Olympus, the maker of medical technologies, life sciences, industrial solutions, and cameras and audio products, has diversified lines of business, all united by a common ethos: having a positive impact on people's lives and society at large. That ethos comes through not only in the products Olympus makes, but also through the spirit of its employees. Instead of an appointed IT leader making every technology decision from a place of ultimate authority, Olympus has cultivated a technology team that actively responds to user needs.
Heading that team, with responsibility for the Americas region, is Adrian Marsh, Vice President at Olympus in charge of guiding the company into the digital age. Over his 18 years at Olympus, in positions that have touched on finance, commercial operations and sales management, Marsh has learned the business side of the company well. When he moved into his role as technology decision-maker five years ago, he brought that business perspective along. Today, Marsh and his team focus on bringing new and emerging technologies into the organization to drive efficiency, but also to address the silos that have naturally built up over the years because of independently operating lines of business, M&A activity and multiple IT organizations, each with their own endeavors to keep up with the pace of technology.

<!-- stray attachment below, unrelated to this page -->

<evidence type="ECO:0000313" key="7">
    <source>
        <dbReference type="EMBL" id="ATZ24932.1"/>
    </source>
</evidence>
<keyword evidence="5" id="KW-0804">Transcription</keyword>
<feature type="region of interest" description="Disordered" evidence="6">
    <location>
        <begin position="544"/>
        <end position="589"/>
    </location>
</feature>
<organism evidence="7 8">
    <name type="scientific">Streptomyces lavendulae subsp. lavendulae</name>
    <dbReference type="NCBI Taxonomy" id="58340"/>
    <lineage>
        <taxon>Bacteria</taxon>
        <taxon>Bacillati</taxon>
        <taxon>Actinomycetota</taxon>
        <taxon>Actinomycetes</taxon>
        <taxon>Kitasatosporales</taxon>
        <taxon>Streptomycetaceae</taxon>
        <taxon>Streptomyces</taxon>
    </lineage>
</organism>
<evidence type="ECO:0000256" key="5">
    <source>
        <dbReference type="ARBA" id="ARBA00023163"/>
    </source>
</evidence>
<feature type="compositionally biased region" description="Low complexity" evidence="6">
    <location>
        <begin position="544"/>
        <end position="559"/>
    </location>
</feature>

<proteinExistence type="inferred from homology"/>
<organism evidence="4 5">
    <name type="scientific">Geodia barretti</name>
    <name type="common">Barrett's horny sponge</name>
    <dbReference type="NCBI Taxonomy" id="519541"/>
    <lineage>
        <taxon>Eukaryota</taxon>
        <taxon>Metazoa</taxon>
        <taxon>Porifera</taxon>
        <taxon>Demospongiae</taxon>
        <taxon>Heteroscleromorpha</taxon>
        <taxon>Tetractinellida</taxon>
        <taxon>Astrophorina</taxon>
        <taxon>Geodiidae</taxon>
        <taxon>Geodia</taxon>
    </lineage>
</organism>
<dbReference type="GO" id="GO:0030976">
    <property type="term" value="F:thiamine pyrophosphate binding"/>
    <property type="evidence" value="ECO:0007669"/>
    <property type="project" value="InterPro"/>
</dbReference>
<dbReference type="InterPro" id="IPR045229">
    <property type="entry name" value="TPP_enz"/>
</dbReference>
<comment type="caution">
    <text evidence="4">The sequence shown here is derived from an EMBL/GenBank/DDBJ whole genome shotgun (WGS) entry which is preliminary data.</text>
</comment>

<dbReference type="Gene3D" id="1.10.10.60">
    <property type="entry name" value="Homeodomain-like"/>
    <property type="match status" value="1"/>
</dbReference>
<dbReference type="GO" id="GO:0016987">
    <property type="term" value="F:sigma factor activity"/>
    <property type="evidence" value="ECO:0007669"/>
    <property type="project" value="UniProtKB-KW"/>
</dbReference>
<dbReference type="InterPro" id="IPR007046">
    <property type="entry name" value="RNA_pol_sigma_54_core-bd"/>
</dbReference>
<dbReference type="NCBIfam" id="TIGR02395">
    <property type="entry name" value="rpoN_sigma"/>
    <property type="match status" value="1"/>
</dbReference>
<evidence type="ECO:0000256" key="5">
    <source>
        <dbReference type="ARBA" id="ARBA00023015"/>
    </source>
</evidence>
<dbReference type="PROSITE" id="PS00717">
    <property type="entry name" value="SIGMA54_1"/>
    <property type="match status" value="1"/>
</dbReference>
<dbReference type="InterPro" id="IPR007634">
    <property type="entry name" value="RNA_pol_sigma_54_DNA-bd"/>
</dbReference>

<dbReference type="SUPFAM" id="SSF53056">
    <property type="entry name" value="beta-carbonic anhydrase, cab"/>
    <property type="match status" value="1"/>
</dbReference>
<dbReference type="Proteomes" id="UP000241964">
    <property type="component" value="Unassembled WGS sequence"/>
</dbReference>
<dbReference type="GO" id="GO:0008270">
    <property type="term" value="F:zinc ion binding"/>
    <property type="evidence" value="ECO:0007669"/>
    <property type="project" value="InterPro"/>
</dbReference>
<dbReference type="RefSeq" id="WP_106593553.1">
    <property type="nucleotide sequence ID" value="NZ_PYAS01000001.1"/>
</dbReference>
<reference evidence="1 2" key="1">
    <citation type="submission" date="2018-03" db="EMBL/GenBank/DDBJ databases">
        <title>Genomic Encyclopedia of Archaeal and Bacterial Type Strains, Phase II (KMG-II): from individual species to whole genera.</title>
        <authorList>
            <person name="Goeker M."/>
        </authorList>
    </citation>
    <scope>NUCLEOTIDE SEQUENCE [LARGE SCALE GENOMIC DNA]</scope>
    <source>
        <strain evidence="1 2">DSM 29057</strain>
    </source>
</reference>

"Over the last four years, it's been a mixture of bringing new technologies and eliminating the silos of the IT organization to bring a unified approach to delivering IT."
— Adrian Marsh, Vice President, Olympus Corporation of the Americas
The digital workplace is built from the ground up
In addition to the hard-to-manage sprawl of disconnected technology silos, the need for a shift to a digital workplace has intensified at Olympus over the last decade. Overall compliance needs have deepened with increasing demands in information security, data privacy and other evolving regulations. The pressure to get products to market quickly has sped up in our global economy. For Olympus, mergers and acquisitions have brought a lot of new users and their existing tools into the organization's processes. The workplace demographic is skewing younger every year, which increases demand for cutting-edge tools that employees may already be using in their personal lives.
In his role, Marsh constantly faces the challenge of the consumerization of IT. He says, "If you have a credit card, and you're a manager, you could go buy IT services yourself." For this reason, vendors often try to come in through non-IT doors, which adds to the potential for a fragmented tech landscape. "This is very attractive to users," says Marsh, "who have historically seen IT as a centralized, monolithic, slow-to-change organization with legacy systems at the core." If Marsh doesn't provide viable solutions like cloud-based file sharing, leaders from lines of business will seek to solve their own problems by using consumer file-sharing solutions on their own, which makes content governance impossible.